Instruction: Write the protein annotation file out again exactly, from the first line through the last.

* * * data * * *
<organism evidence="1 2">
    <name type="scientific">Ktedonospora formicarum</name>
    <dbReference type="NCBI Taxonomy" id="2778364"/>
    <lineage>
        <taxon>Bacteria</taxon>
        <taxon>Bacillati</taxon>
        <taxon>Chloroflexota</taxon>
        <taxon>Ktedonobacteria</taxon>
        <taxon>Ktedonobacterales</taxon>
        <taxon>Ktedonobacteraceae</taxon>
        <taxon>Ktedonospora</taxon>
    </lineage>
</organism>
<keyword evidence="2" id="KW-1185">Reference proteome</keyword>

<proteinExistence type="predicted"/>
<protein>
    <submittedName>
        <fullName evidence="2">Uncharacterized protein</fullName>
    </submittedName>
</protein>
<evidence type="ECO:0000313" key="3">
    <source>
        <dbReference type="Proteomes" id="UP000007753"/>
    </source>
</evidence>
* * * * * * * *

<organism evidence="1 2">
    <name type="scientific">Ktedonospora formicarum</name>
    <dbReference type="NCBI Taxonomy" id="2778364"/>
    <lineage>
        <taxon>Bacteria</taxon>
        <taxon>Bacillati</taxon>
        <taxon>Chloroflexota</taxon>
        <taxon>Ktedonobacteria</taxon>
        <taxon>Ktedonobacterales</taxon>
        <taxon>Ktedonobacteraceae</taxon>
        <taxon>Ktedonospora</taxon>
    </lineage>
</organism>
<keyword evidence="2" id="KW-1185">Reference proteome</keyword>

<proteinExistence type="predicted"/>
<protein>
    <submittedName>
        <fullName evidence="2">Uncharacterized protein</fullName>
    </submittedName>
</protein>
<evidence type="ECO:0000313" key="3">
    <source>
        <dbReference type="Proteomes" id="UP000007753"/>
    </source>
</evidence>